Physicians in Delaware who perform standard-of-care radiotherapy for breast cancer can expect to receive up to $15,218 in Medicaid reimbursement, in contrast to those in New Hampshire who receive as low as $2,945 for the same procedure.
This is just one in a number of state-by-state variations when it comes to Medicaid recompensation, according to a new study, which asserts that such differences may increase existing disparities in access to healthcare for rural communities, which typically have higher Medicaid coverage rates compared to Metropolitan areas.
"In our study, we found that some state policymakers set competitive reimbursement rates for radiation oncology services while other states critically under fund those same services," Dr. Ankit Agarwal, first author of the study and a radiation oncology resident physician at the University of North Carolina at Chapel Hill, told HCB News. "This is likely due to some states recognizing problems with regards to access to care and willing to invest money to improve access - while other states simply do not have the money or the political will to do so."
Roughly 66 million low-income Americans are enrolled in Medicaid. Such patients often experience delays and disproportionate challenges in accessing the care they need, especially if living in states with low Medicaid fees. Previous studies and decades of research show that this can affect a number of healthcare essentials, from having a regular pediatric physician for children to providing preventative cancer screening services to Medicaid recipients.
Examining the 2017 Medicaid fee schedules of 48 states and the District of Columbia, the researchers made standard-of-care breast radiotherapy as the focus of their study and found a fivefold difference in average reimbursement, with the lowest in New Hampshire and the highest in Delaware. The overall average for an entire episode of care was $7,233.
Such differences were higher than those of general medical services, as evidenced by a comparison of the initial findings to those from an analysis of the Kaiser Family Foundation Medicaid-to-Medicare fee index. For general medical services, reimbursement ratio disparities were threefold, ranging from as low as 0.38 in Rhode Island to as high as 1.26 in Alaska.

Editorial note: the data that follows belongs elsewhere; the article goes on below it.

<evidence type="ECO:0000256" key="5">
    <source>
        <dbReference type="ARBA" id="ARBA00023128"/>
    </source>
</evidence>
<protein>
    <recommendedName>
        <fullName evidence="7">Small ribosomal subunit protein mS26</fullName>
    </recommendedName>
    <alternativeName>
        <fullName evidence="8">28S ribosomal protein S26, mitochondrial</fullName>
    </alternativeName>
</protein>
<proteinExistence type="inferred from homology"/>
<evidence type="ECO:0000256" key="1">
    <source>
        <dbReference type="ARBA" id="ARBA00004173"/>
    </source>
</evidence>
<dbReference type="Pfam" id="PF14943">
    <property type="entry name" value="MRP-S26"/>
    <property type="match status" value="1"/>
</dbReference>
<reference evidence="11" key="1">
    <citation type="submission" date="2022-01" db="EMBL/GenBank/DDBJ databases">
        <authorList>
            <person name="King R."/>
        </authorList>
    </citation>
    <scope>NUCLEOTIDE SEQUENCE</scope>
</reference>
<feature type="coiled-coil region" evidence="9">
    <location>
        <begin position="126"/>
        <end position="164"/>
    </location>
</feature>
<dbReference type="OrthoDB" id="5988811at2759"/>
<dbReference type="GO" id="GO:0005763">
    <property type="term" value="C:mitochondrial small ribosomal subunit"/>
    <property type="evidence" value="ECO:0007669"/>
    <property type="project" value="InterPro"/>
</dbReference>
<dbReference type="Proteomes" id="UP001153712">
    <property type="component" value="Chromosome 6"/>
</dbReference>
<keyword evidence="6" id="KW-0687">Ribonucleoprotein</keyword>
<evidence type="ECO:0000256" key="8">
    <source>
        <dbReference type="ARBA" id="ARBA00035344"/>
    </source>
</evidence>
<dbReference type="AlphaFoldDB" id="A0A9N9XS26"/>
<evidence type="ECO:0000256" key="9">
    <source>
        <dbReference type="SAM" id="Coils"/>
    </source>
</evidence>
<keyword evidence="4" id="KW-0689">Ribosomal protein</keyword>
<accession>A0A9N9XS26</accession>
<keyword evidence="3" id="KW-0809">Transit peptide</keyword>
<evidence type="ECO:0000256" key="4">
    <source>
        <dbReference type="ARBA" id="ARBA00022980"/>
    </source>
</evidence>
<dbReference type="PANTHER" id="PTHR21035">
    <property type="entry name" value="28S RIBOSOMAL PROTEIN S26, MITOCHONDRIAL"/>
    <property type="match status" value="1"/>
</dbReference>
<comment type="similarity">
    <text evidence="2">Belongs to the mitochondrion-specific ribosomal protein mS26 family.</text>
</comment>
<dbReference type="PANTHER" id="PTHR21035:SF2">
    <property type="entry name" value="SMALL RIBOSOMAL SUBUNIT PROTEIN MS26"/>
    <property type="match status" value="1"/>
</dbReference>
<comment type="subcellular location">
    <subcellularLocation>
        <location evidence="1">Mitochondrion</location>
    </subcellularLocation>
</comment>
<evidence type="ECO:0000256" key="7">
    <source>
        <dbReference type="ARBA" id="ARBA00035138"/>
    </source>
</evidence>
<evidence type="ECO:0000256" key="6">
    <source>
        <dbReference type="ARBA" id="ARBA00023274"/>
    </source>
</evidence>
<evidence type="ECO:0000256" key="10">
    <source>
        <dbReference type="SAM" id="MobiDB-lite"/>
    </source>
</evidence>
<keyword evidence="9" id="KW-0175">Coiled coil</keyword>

Medicaid reimbursement rates are less in comparison to those offered by Medicare, a trend which can make it more difficult for rural and private practices to prosper, especially when taking into account the added expenses they face in purchasing and maintaining equipment. This can lead to closure, which in turn, limits or removes access for patients to lifesaving medical services.
They also can impact the disproportionate number of radiation oncologists in rural and urban settings, a situation in which a fewer number of physicians are taking up
posts in rural communities. Many already in such areas plan to retire in the next few years or reduce their hours, thereby limiting access to care for patients.
"Stable payments (in the Medicare and Medicaid) are essential to allowing cancer centers to operate and provide high quality care to patients," said Agarwal. "While the results of this study are essential data points, sustained advocacy from all healthcare stakeholders is important in order to make policy changes that ensure reasonable payment and access to critical cancer services."
The study was limited by the exclusion of Tennessee, which does not follow a Medicaid fee-for-service model, and Illinois, the fee schedule for which was incomplete.
The findings were published in the International Journal of Radiation Oncology • Biology • Physics (Red Journal)